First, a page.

Oct 07 2020

USDA's New Playbook Aims to Improve Digital User Experience

The guide is meant to help designers craft better websites for citizens to use.

Long before the coronavirus pandemic, the federal government had made improving the customer experience of its services, especially its digital tools, a key priority. Indeed, the White House placed customer service high on its list of priorities, with “Improving Customer Experience with Federal Services” as a top cross-agency priority (CAP) goal in the President’s Management Agenda.

Improving the customer experience is also at the heart of the Centers of Excellence the General Services Administration has been running to help agencies modernize their IT. Now, the Agriculture Department, the lighthouse agency for the CoE effort and the agency seen as a leader on enhancing customer experience, has launched a digital strategy playbook to help serve as a guide to doing so.

The guide is specifically aimed at the USDA’s component agencies as they seek to improve services online. But as more government services migrate to digital versions amid the pandemic, it can also be a useful tool for agencies outside of the USDA.

Simchah Suveyke-Bogin, the USDA’s chief customer experience officer, said last month that the playbook is designed to give user experience designers a concrete way to meet the goals set out for them.

“We ended up understanding that there is a place that people need to go and a place that needs to be a little bit more clear of what to do and the direction to take,” Suveyke-Bogin said in a virtual conference hosted by the GSA’s Technology Transformation Services, according to Federal News Network.

USDA Seeks to Lay Out Digital Service Best Practices

The playbook says that it aims make it easier for UX designers to make and keep their websites focused on “providing the best experiences to your customers: the American agricultural producers and consumers who rely on your sites.”

It outlines the multiple mandates websites must follow and helps designers find resources and expert advice to meet those mandates.

There are seven criteria the playbook outlines:

  • Research: Designers should get a better understanding of what their customer needs. They can use this section to “learn about methods to gain insights into your customers and keep them at the center of your design and development efforts,” the guide says.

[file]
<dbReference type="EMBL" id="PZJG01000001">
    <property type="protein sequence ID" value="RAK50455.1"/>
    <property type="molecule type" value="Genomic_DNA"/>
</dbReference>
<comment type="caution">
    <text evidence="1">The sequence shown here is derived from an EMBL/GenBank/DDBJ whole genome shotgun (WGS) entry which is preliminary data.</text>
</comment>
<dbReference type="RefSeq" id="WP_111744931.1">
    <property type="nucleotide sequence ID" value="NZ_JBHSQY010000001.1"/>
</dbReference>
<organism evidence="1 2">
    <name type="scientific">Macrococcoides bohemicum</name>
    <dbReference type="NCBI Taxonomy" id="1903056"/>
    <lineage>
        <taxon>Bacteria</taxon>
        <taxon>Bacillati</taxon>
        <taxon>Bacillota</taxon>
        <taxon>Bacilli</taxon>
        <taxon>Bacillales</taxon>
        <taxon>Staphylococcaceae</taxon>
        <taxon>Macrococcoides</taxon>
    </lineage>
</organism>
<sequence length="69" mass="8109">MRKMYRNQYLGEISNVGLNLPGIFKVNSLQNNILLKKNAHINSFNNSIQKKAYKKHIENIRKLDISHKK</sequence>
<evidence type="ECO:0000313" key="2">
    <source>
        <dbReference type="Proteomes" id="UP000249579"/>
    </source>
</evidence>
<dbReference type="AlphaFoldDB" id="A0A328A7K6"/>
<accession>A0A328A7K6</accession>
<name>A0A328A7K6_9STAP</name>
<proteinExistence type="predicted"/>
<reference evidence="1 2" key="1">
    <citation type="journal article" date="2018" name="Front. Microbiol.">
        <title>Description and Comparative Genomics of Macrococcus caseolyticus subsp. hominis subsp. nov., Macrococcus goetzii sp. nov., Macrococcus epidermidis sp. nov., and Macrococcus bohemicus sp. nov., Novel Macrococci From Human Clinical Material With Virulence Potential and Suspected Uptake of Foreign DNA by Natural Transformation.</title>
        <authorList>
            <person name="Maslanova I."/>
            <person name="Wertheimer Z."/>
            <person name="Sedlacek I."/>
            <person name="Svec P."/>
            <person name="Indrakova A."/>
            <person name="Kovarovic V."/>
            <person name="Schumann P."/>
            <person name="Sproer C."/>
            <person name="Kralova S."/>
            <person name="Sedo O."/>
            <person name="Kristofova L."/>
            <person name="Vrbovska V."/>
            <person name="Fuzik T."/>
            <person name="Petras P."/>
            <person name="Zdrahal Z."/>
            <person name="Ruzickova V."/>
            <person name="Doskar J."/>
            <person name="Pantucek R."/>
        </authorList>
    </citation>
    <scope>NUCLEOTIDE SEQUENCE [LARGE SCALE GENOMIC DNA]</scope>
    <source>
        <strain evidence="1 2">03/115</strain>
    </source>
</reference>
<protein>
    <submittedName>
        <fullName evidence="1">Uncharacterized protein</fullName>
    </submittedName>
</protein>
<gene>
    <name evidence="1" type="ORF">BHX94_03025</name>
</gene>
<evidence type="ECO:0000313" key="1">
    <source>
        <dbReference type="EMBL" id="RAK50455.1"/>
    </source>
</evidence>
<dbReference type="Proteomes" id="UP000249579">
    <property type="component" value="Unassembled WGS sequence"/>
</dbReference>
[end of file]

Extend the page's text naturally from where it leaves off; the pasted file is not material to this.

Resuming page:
• Analytics: Improve metrics to make better data-driven decisions. Designers should follow USDA’s Google Analytics standards to fix common issues, improve site performance and generate more useful reports.
  • Content: Make it easier for customers to find a website’s content. This section is aimed at letting designers perform content audits, update content strategy and make content more findable with search engine optimization.
  • Accessibility: Remove barriers to content and reach the widest possible audience. Designers should remove technological barriers through accessible and responsive web design.
  • Design and Brand: Build a unique website for the agency that looks “USDA Official.” Designers can use this section to “create a visually distinctive website” that still meets USDA brand and visual design guidelines.
  • Development: Designers can use this to better understand guidance and use code libraries to build and update their site.
  • Social Media: This includes specific USDA guidance for managing social media channels to amplify the agency’s news, mission and goals.

In addition to the PMA, agencies now need to follow mandates set out in the 21st Century Integrated Digital Experience Act, which, as Federal News Network notes, “set deadlines for agencies to adopt electronic signatures and migrate away from paper-based processes.”

While some agencies have accelerated those efforts during the pandemic, government still generally lags behind the private sector on those fronts.

Amira Boland, the Office of Management and Budget’s federal customer experience lead, says agencies are “closing the gap” and working to improve the customer experience.

“There’s a growing recognition that experience matters in government, even though we are a monopoly provider in many cases, and that people have to pay their taxes every year,” Boland tells Federal News Network. “That doesn’t mean that we shouldn’t be thinking about the customer experience that doesn’t help us deliver a more effective and efficient government.”

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